and try to "bridge the gap between supply and demand for foreign currency".

Patronage remains

But at the heart of Gono's economic reform remains patronage politics.

Instead of going the privatisation route which could open the country's
parastatals to investment not only from the region (and particularly South
Africa - a major issue of contention) but also from Zimbabweans outside
Mugabe's coterie, Gono has announced an extensive and costly restructuring,
so that they will by 2006 no longer be a drain on the state. Critics say
that maintaining the parastatals keeps alive Zanu-PF's patronage system
which it identifies closely with the Zimbabwean brand of 'black economic
empowerment'.

The plan will cost ZD10 trillion. National Railways of Zimbabwe (NRZ) and
Air Zimbabwe will receive ZD1.1 trillion each, while the Grain Marketing
Board (GMB), the Agriculture and Rural Development Authority (ARDA) and the
District Development Fund (DDF) will receive a combined ZD1.1 trillion.

Power utility ZESA Holdings and Zimbabwe Iron and Steel Company (ZISCO) will
receive ZD1 trillion each. Hwange Colliery Company will receive ZD400
billion, Zimbabwe United Passenger Company (ZUPCO), ZD300bn, Zimbabwe
Broadcasting Holdings, ZD100bn, Zimbabwe National Water Authority, Cold
Storage Company, ZD350bn, ZD200bn and the profit-making Industrial
Development Corporation, ZD800bn.

Local authorities will be allocated a combined ZD1 trillion, while ZD600bn
will be committed to the establishment of a fertiliser and allied
agricultural chemicals manufacturing unit and ZD500bn will be set aside for
energy development. A national milk production programme will be allocated
ZD150bn and ZD200bn will go towards land surveying.

Financial sector

The economic empowerment programme was set in motion about a decade ago by
Africa Resources Ltd's acquisition of the Shabanie-Mashava asbestos mines
from Turner & Newall. More recently the deregulation of the financial
services sector opened the way for indigenous business, but brought in its
wake failures and scandals, with a number of founding shareholders of banks
fleeing abroad and some landing in jail.

An analysis of the collapse in December last year of CFX Bank provides
evidence that a number of the empowerment deals hinged on weak patronage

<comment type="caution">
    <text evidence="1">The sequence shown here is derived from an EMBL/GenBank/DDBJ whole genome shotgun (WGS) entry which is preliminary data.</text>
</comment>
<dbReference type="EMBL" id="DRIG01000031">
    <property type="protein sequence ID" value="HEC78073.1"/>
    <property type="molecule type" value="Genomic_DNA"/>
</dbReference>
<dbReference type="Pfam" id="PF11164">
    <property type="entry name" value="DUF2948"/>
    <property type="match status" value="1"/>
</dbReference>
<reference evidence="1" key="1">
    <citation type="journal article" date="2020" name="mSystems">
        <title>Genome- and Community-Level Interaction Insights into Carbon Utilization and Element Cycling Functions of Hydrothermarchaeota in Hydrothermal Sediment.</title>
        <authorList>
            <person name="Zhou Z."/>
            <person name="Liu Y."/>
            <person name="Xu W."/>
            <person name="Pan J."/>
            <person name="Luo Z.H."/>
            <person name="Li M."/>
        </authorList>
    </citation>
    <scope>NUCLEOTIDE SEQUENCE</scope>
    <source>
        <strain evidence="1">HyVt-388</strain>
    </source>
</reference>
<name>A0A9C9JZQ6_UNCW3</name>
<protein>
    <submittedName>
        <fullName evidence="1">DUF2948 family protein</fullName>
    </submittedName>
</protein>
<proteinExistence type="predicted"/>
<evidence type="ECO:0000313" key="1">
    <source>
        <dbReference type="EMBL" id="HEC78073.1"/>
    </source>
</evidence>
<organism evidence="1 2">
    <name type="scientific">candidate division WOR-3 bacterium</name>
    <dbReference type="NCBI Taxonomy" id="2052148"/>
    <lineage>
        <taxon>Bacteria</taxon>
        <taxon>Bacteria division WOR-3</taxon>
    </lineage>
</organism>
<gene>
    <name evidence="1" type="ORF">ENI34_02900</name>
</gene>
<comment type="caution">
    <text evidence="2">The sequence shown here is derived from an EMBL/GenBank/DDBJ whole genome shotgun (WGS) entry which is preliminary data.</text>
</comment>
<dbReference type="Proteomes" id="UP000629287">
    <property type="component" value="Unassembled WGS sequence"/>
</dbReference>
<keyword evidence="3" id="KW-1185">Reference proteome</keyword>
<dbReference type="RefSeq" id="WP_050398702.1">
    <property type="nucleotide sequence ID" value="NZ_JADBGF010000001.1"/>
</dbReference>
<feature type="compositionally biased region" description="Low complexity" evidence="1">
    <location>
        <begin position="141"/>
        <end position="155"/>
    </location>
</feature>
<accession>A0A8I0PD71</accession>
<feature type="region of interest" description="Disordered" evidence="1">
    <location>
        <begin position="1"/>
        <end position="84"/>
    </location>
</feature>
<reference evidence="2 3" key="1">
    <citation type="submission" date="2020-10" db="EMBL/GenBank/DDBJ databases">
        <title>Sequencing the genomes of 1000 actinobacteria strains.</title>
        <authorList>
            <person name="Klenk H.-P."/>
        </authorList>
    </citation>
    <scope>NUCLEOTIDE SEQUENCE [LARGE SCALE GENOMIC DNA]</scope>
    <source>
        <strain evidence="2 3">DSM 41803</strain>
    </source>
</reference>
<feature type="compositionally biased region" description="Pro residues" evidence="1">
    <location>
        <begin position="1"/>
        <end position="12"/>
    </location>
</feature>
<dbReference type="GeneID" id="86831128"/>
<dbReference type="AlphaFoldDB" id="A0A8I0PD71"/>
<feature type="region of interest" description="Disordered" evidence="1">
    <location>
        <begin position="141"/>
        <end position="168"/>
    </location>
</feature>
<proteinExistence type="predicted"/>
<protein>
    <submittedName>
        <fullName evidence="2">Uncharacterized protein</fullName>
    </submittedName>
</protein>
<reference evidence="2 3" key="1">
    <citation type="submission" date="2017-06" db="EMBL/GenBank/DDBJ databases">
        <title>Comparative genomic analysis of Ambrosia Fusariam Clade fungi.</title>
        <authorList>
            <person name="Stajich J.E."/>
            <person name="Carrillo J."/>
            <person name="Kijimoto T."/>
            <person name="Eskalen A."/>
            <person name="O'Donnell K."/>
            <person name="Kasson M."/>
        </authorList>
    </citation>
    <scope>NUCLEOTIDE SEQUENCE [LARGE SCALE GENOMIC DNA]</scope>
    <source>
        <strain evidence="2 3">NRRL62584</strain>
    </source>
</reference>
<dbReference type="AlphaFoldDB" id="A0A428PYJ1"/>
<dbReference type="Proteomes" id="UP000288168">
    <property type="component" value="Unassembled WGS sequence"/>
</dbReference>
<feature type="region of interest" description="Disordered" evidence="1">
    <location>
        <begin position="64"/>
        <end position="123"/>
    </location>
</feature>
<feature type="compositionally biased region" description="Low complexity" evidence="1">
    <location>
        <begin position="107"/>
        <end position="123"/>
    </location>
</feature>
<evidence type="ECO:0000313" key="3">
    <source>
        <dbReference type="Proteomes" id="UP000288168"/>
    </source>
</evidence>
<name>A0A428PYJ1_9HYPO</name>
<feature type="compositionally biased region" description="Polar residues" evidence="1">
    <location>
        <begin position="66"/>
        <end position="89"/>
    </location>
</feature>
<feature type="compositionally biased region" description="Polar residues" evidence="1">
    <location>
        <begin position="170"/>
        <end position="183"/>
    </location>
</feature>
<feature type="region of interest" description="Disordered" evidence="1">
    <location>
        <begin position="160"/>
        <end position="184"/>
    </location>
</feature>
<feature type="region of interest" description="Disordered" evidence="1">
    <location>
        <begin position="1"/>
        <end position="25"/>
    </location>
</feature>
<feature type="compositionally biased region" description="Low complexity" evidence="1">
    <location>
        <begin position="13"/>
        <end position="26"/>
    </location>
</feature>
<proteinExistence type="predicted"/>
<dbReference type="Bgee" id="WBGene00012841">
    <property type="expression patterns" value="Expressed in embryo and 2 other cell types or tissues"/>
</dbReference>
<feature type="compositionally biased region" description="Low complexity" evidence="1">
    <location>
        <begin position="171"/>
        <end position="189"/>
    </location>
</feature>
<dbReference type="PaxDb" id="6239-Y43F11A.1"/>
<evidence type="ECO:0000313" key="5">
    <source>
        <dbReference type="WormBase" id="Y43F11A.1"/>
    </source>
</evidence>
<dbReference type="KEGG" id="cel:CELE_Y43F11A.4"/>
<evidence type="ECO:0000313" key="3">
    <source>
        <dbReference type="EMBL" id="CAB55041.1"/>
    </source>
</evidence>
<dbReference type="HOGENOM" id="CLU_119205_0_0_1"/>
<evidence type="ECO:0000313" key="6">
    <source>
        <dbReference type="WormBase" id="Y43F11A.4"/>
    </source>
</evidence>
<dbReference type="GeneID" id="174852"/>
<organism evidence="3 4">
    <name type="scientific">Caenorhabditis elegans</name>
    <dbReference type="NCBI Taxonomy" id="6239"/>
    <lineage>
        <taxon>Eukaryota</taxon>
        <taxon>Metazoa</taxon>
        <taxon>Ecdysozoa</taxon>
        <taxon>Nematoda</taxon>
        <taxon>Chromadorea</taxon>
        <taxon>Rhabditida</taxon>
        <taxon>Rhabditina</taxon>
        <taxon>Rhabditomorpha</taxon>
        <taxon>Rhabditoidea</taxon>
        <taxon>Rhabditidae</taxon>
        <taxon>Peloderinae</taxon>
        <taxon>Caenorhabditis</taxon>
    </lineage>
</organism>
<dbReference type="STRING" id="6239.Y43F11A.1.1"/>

frameworks that the government built to generate its capital.

Earlier this month CFX Financial Services, the holding company for collapsed
CFX Bank, was considering a rescue package involving support from the
Reserve Bank to pay off the minor shareholders and small depositors.

Part of the responsibility for the messy indigenisation process lay with the
entrepreneurs themselves who "bribed their way into the troubled sector", an
analyst with Standard Chartered Bank commented.

The government's banking shakeout delighted many Zimbabweans who believe it
marked the onset of fairness and the restoration of prudent business
conduct. But others saw the anti-corruption crusade as an act of retribution
by Gono and the government in an insufficiently regulated sector and some
believe that Gono could be seeking to extend this to the re-nationalization
of business. The state takeover of the Shabanie asbestos mining concern and
the on-and-off threats to nationalize platinum investments to elbow out
Impala Platinum are cited.

In response to the anti- corruption clampdown some politicians and bankers
have now formed loose alliances for or against Gono or the government.
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VOA

Internal Disputes Delay Zimbabwe's ZANU-PF Election Campaign Rollout By
Peta Thornycroft
Harare
04 February 2005

President Robert Mugabe was scheduled to launch Zanu PF's 2005 parliamentary
election campaign Saturday, but the rollout has now been delayed for a week
as internal disputes over its candidates continues. Political analysts say